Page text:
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Two Spirits Play A Pivotal Role To Indigenous Survival

by Marcy Angeles 5 months ago in Musicians
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A Conversation With Tony Enos

photo of Tony Enos performing

Due to Colonization, a vast majority of the LGBTQ2S find ourselves struggling to reclaim our Sacred Space in our Tribal Communities. In the times of Non-Natives speaking about Indigenous issues, many have a tendency to show support for Indigenous Communities but not the LGBT2S, particularly Trans. You can not separate Two Spirits from Indigenous Culture. Two Spirit issues are Indigenous issues and we have long played vital roles in our Tribal Communities. Tony Enos is an Echota Cherokee who also has Black, Puerto Rican, Italian, Pakistani, Arabic, Jordanian and Melanesian heritages. In Two Spirit Nation, most are familiar with not only Tony Enos’ high vibrational music but also his incredible work in advocating for Two Spirits, Indigenous Communities, protecting the Sacred and advocacy on HIV issues.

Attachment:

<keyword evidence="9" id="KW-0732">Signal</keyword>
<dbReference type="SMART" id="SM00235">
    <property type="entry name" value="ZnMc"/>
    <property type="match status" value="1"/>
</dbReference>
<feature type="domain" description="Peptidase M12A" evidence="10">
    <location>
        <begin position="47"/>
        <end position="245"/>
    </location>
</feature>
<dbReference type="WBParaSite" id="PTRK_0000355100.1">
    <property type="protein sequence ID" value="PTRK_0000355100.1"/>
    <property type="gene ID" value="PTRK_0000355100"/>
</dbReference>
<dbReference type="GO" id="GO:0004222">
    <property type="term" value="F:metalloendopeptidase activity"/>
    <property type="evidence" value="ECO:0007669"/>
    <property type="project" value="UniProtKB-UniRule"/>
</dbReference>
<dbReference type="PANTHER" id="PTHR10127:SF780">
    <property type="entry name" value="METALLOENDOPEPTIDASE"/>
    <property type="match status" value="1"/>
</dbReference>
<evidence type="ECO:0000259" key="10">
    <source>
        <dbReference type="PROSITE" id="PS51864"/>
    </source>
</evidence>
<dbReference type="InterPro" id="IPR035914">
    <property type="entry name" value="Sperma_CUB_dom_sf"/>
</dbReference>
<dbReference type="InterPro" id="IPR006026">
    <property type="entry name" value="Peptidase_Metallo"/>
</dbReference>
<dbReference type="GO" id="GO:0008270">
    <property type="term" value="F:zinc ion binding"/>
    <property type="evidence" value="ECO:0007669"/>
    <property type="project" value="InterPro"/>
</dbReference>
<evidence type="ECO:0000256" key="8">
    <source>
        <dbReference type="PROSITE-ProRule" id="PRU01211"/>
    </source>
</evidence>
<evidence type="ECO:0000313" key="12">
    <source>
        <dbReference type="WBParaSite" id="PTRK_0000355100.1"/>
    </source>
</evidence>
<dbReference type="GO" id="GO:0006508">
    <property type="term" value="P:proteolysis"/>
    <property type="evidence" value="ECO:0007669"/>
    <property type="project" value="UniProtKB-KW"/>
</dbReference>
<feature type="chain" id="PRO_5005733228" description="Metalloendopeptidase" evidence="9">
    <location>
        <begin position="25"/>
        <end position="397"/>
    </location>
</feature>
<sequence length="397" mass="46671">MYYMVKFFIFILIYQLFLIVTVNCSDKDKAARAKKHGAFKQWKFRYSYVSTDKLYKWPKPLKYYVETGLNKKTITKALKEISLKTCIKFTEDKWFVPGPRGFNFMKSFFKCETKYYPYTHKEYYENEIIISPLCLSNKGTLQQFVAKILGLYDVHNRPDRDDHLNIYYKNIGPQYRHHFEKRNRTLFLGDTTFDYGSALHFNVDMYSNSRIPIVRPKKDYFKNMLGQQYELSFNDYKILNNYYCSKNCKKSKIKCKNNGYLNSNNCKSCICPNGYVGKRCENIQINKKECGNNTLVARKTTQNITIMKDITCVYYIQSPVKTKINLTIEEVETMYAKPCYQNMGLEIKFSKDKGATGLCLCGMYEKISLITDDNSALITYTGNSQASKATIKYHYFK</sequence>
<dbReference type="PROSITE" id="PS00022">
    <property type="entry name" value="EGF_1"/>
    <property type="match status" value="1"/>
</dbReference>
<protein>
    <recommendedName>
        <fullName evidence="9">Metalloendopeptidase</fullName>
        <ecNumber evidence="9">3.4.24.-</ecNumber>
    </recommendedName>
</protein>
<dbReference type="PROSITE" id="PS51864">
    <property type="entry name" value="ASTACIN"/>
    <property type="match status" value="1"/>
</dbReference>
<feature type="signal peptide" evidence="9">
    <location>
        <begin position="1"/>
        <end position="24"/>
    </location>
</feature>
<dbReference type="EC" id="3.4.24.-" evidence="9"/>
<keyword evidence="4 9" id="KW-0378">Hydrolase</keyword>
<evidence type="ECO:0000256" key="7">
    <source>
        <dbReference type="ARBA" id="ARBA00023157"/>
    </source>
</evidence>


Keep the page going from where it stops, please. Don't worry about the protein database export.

As an artist, Tony Enos is a pop musician and should be dually noted that he has an incredible voice. Where most artists sing from their diaphragm, Enos sings from his Spirit. We first met collaborating on the song “ Others Like Me “ that we wrote for the Ford Disability Future’s Festival with another contributor. The collaboration brought together Indigenous Two Spirit Disabled artists that work in very different genres and even have different taste in music. What brought us together was not only a commitment to ensuring Indigenous Survival but also writing an anthem for Two Spirit folks. We need to be reminded that we are and have always been Sacred in our low times, in all times. Togetherness is something that is a big theme in Tony Enos’ work. “ What is important to to me is being a part of the universal mind. I do my best to live in spirit constantly. In spirit you realize that separateness is illusion. We all come from the same divine source “ said Tony Enos. It is his fervor and optimistic outlook that has won over many hearts in and outside of Two Spirit Communities. It is also something that has given Tony the opportunity of becoming a Native American Music Awards nominee twice. He is always working on new music and when he isn’t, Tony can be found pushing for a better world on many different panels or in awareness programs.